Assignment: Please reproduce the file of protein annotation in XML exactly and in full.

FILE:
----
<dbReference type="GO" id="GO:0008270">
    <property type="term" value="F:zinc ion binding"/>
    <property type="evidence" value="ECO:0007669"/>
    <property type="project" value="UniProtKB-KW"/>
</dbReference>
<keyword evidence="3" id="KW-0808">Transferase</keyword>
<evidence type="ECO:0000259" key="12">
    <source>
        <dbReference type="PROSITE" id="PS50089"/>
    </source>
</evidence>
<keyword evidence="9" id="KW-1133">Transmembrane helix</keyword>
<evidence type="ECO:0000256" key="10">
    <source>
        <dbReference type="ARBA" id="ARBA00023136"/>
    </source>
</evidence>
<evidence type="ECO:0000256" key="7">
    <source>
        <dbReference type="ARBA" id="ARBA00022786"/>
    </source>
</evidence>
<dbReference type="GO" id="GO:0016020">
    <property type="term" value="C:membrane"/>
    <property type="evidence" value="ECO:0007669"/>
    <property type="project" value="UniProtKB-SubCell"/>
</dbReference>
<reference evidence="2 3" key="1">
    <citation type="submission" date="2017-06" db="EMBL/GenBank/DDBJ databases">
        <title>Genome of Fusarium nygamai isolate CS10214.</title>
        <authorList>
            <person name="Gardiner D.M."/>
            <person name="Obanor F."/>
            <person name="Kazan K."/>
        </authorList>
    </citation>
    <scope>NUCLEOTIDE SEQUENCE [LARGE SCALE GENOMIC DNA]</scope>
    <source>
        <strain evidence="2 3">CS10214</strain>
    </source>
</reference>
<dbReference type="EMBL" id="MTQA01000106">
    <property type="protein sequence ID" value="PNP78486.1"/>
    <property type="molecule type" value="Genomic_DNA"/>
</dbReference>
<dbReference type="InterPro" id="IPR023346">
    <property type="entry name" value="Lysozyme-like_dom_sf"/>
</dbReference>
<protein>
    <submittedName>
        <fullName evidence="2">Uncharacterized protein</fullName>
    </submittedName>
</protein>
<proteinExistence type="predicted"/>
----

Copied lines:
<dbReference type="GO" id="GO:0008270">
    <property type="term" value="F:zinc ion binding"/>
    <property type="evidence" value="ECO:0007669"/>
    <property type="project" value="UniProtKB-KW"/>
</dbReference>
<keyword evidence="3" id="KW-0808">Transferase</keyword>
<evidence type="ECO:0000259" key="12">
    <source>
        <dbReference type="PROSITE" id="PS50089"/>
    </source>
</evidence>
<keyword evidence="9" id="KW-1133">Transmembrane helix</keyword>
<evidence type="ECO:0000256" key="10">
    <source>
        <dbReference type="ARBA" id="ARBA00023136"/>
    </source>
</evidence>
<evidence type="ECO:0000256" key="7">
    <source>
        <dbReference type="ARBA" id="ARBA00022786"/>
    </source>
</evidence>
<dbReference type="GO" id="GO:0016020">
    <property type="term" value="C:membrane"/>
    <property type="evidence" value="ECO:0007669"/>
    <property type="project" value="UniProtKB-SubCell"/>
</dbReference>
<reference evidence="2 3" key="1">
    <citation type="submission" date="2017-06" db="EMBL/GenBank/DDBJ databases">
        <title>Genome of Fusarium nygamai isolate CS10214.</title>
        <authorList>
            <person name="Gardiner D.M."/>
            <person name="Obanor F."/>
            <person name="Kazan K."/>
        </authorList>
    </citation>
    <scope>NUCLEOTIDE SEQUENCE [LARGE SCALE GENOMIC DNA]</scope>
    <source>
        <strain evidence="2 3">CS10214</strain>
    </source>
</reference>
<dbReference type="EMBL" id="MTQA01000106">
    <property type="protein sequence ID" value="PNP78486.1"/>
    <property type="molecule type" value="Genomic_DNA"/>
</dbReference>
<dbReference type="InterPro" id="IPR023346">
    <property type="entry name" value="Lysozyme-like_dom_sf"/>
</dbReference>
<protein>
    <submittedName>
        <fullName evidence="2">Uncharacterized protein</fullName>
    </submittedName>
</protein>
<proteinExistence type="predicted"/>